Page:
19. According to President Obama, speaking at a New Hampshire town meeting recently, “Medicare and Medicaid are on an unsustainable path. Medicare is slated to go into the red in about eight to 10 years.”

  20. Not only that, but Medicare is slated to be gutted to make way for the “public option,” whatever it will and won’t include/cover. E.g., my friend with the swollen feets actually expects that the public option will pay $650/year for his elastic socks, which his primary insurance turns down while paying about $24K/year for his meds for a rare blood disorder.

    As far as Medicaid goes, it’s not a model for everything. I worked briefly in social services. Medicaid patients were denied basic things like root canals and told instead to have their achy teeth pulled. If they objected that they were young and didn’t want to lose their teeth, and that they needed their teeth to chew food, they were told to bring letters from gastroenterologists vouching that their gastric conditions demanded that their food be well-chewed. Otherwise, they were advised to swallow solid lumps or make themselves pureed food. We’re talking about patients in their 30s.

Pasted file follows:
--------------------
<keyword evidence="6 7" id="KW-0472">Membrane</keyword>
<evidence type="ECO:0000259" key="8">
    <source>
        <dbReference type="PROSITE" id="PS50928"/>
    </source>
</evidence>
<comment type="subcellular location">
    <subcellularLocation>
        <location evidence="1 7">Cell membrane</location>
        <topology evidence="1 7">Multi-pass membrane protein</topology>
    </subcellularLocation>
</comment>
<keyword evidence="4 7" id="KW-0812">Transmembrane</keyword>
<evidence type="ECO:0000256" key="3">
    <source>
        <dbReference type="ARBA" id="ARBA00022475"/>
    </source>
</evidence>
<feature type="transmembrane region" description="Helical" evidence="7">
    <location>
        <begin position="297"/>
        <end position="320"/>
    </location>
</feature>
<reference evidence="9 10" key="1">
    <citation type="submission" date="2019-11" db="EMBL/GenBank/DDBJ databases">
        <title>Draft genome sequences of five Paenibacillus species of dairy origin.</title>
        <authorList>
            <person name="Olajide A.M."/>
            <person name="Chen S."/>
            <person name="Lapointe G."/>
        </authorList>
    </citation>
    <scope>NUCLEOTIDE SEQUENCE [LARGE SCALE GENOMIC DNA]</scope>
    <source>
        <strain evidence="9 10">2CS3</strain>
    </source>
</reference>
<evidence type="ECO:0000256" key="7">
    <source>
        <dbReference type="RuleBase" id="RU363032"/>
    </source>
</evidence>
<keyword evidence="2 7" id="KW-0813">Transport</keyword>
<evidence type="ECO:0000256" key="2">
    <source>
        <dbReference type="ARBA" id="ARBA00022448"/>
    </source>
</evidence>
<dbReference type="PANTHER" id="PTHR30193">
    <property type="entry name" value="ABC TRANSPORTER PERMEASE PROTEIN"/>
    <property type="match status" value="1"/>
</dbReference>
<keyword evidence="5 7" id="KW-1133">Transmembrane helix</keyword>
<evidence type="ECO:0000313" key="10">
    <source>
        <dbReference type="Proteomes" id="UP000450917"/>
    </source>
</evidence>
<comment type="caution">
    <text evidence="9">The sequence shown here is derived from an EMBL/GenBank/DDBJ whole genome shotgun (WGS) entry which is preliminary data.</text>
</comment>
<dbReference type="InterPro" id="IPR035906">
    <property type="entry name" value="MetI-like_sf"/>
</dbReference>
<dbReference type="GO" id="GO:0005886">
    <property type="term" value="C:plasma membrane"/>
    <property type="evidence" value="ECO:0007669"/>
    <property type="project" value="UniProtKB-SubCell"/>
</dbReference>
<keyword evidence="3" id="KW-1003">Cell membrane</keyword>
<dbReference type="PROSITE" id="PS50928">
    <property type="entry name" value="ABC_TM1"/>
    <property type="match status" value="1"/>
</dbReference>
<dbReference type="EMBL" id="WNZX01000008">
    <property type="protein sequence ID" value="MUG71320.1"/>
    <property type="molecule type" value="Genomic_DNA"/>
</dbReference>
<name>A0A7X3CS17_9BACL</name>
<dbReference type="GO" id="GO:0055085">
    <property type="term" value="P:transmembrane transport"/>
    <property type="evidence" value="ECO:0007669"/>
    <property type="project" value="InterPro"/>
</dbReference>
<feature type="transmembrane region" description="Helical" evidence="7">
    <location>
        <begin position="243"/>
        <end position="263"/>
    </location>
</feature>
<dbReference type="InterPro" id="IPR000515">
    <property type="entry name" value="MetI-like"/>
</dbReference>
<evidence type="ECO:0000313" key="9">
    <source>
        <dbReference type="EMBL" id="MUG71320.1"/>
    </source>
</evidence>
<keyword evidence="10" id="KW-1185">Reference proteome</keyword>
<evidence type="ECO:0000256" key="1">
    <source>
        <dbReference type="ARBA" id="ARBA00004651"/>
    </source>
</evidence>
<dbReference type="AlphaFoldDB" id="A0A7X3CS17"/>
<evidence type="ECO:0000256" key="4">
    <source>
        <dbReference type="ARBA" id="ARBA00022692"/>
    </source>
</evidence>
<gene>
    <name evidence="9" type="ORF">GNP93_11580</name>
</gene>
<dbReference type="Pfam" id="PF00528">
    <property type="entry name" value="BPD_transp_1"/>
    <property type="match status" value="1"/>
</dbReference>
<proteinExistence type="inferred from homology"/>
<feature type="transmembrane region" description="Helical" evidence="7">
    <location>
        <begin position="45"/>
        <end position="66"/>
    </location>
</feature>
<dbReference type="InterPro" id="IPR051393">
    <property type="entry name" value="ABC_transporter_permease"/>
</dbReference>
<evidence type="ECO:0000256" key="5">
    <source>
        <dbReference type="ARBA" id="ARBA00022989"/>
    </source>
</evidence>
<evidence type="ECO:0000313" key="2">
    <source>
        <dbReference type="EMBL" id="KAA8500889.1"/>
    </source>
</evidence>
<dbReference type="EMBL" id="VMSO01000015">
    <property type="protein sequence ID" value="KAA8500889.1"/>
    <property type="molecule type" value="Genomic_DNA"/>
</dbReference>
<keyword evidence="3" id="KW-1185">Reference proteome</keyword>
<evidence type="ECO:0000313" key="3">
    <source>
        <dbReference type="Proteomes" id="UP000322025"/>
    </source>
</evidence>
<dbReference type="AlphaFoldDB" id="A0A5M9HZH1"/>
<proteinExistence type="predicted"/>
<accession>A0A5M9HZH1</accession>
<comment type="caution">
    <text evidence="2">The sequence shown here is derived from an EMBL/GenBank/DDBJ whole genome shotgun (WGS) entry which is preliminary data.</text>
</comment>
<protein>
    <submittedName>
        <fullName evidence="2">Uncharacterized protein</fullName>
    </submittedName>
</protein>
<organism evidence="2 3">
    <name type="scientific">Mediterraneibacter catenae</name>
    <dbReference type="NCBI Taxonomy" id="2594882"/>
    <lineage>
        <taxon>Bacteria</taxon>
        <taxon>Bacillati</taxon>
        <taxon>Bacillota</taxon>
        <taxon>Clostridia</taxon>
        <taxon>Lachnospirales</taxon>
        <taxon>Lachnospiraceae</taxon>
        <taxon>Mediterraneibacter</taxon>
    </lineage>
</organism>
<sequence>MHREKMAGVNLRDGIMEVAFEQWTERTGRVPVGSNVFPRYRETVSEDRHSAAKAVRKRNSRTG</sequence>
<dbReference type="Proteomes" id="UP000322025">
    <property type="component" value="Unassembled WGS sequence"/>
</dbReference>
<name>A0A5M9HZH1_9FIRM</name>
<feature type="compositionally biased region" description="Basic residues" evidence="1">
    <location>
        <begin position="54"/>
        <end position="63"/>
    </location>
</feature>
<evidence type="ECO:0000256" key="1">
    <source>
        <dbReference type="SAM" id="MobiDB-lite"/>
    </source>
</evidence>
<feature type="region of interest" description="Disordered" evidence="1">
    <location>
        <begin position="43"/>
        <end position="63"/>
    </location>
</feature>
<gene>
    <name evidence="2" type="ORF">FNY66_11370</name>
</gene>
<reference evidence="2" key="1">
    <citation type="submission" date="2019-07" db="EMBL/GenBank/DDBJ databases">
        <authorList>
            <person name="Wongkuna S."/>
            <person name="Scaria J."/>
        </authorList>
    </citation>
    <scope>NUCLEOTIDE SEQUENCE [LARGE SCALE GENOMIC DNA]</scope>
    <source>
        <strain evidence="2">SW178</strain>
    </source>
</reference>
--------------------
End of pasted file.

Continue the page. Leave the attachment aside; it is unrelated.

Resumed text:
Of course, that’s just my personal experience with how Medicaid works. But it’s enough to freak me out about what models they are using for the “public option.”

  21. “According to President Obama, speaking at a New Hampshire town meeting recently, “Medicare and Medicaid are on an unsustainable path. Medicare is slated to go into the red in about eight to 10 years.” ”

    And, according to Republicans and other reactionaries who have always opposed it, Social Security has been about to go belly-up ever since Franklin Roosevelt blessed us with it 70-some years ago. Hasn’t happened yet, but that hasn’t stopped them from scaring their elderly fellow citizens, just as they are with their health-care-reform lies about “death panels” and “government takeover” and government bureaucrats telling doctors how to practice medicine (as if insurance company bureaucrats haven’t been doing that for a half-century and more).

  22. Ah, so this is a “let’s call anyone who disagrees with me a Republican, and then call Republicans names” conversation…

  23. Parsifal: